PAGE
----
This is the first in a series of six articles on how education leaders can move the goalposts of leadership challenges.
Leadership teams need to act quickly because the goalposts are moving again!
To borrow a phrase from English football, have our leaders lost the dressing room? This means the manager has lost control of the players and their respect. The football analogy is a great metaphor for our school leaders. Much has been written about the effects of the pandemic on students and teachers. But we need to stop and consider the effects of the pandemic on our leadership teams who have constantly had their goalposts moved.
To say last year was a challenging year for leadership in schools is a polite way to say it was dreadful. Don’t fear, 2022 promises to be better is what we told ourselves in 2021. Maybe we were a little too fast to think that the pandemic would be over. The world continues to be in its grip; it is one of many that have occurred throughout human history. Luckily in 2022, we have the technology and collaborative teams of scientists that develop vaccines and protocols. For leaders today, the pandemic is an old problem in a new setting.
Perhaps looking backward may help us move forward into our unknown future. To paraphrase an expression: it was once said you ignore history at your own peril. To read the educational scholars whose contributions created the foundations of curriculum and pedagogy may give us a window to look through. Maybe we can gain insight from some of our past great thinkers such as Dewey, Piaget, Montessori, and Vygotsky to name a few. Another example is American pedagogue William Heard Kilpatrick, a pupil, colleague, and successor of John Dewey who said, “The world we live in is constantly changing at so rapid a rate that the past found knowledge no longer suffices. Am I wrong in thinking that education is changing now more than ever before?” With a few changes in vocabulary and syntax, this could have been written today but is actually from Kilpatrick’s Foundations of Method (1925). Kilpatrick was a major figure in the progressive education movement of the early 20th century and served on the faculty of Teachers College, Columbia University, from 1915 to 1938.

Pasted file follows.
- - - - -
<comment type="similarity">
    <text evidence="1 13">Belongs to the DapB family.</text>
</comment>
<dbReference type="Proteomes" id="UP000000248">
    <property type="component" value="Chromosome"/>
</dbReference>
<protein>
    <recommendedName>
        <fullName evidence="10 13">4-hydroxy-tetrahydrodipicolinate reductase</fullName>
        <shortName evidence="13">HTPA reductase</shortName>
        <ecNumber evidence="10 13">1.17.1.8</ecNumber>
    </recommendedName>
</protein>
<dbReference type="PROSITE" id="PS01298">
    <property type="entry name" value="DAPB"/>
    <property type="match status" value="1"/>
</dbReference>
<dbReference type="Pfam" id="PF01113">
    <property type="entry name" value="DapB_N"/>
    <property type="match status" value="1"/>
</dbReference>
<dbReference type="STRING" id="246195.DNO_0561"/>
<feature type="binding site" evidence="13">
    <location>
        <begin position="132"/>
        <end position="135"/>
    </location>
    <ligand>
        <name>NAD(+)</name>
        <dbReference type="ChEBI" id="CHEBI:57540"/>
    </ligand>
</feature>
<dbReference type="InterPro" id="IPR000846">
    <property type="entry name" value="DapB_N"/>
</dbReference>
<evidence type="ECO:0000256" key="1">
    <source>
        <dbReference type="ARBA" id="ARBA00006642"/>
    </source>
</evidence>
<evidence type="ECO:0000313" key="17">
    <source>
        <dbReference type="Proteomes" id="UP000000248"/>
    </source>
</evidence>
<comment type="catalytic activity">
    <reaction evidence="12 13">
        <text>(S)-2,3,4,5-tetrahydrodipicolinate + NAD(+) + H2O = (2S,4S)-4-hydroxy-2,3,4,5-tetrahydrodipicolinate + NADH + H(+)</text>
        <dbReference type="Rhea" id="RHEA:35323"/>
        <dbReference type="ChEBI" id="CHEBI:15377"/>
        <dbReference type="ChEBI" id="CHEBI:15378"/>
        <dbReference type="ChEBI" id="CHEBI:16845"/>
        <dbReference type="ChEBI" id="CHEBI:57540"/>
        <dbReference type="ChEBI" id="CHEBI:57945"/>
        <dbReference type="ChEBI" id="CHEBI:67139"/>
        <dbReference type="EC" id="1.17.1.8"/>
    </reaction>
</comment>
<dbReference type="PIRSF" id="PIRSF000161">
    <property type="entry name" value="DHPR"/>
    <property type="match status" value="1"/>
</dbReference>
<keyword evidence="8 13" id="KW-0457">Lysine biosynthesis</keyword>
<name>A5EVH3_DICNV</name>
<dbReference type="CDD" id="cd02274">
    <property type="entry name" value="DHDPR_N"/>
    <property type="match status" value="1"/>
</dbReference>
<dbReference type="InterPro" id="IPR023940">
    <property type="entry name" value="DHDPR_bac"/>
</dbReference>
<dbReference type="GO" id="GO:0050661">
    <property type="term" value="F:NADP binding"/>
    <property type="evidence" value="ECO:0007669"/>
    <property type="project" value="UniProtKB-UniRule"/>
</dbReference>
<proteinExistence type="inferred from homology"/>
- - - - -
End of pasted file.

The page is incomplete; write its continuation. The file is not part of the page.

Often we coin terms as a response to the zeitgeist of our age and the political and cultural experiences of our times. For example, Dewey and Vygotsky coined the terms ‘progressivism’ and ‘constructivism’ in education to describe their innovative educational approaches, terms that are also names of art movements. These together with Seymour Papert’s theory of ‘constructionist learning’ reflect connections between knowledge, development, innovation, and materials. The future holds exciting emerging and future technologies; what pedagogical approaches could we anticipate as ‘Augmentedrealism’, ‘Blockchainism’ or ‘Nanomaterialism’? Conjecture aside, the discovery and manufacture of new materials require new words to describe them. However, not all new materials are produced intentionally. ‘Plasticglomerate’ is a word that was proposed to describe the composite material developed by the inadvertent combination of molten plastic waste with natural debris, often found on the seashore. How does this reflect our zeitgeist?
In changing times, how can you, as a leader, contribute to or build the new vocabulary we need for our students and faculty? What does it mean to be progressive today? Many school boards believe technology can address the curriculum gaps. However, Will Richardson says, “simply adding a layer of expensive tools on top of the traditional curriculum does nothing to address the learning needs of modern learners.” Even though school leadership supported faculty in delivering online and hybrid learning, we need to rethink how we engage our learners. So if our understanding of learning has changed, what about leadership in 2022?
Has the role of leadership changed? No, we have always needed effective flexible leaders who can empathize, adapt, define, rethink, replan and communicate. Leaders who can cope and flourish when the goalposts move. But the pandemic has shown us that now more than ever, through this time of loss and uncertainty, our leaders need to be brave. We need to emphasize the vital importance of empathetic and compassionate leadership to support all our school stakeholders.
Our Harbord & Khan Ethical Modelⓒ supports leadership and modern learners. Inspired by moral values, it provides a versatile framework to spark inquiry about who we are, how we live, who we want to be and our potential to impact our world. In looking back to move forward, can we be inspired by our own humanity? What if we developed a non-judgemental framework that promotes problem-solving and critical thinking and, through this, self-awareness so all our leaders can make it to the World Cup?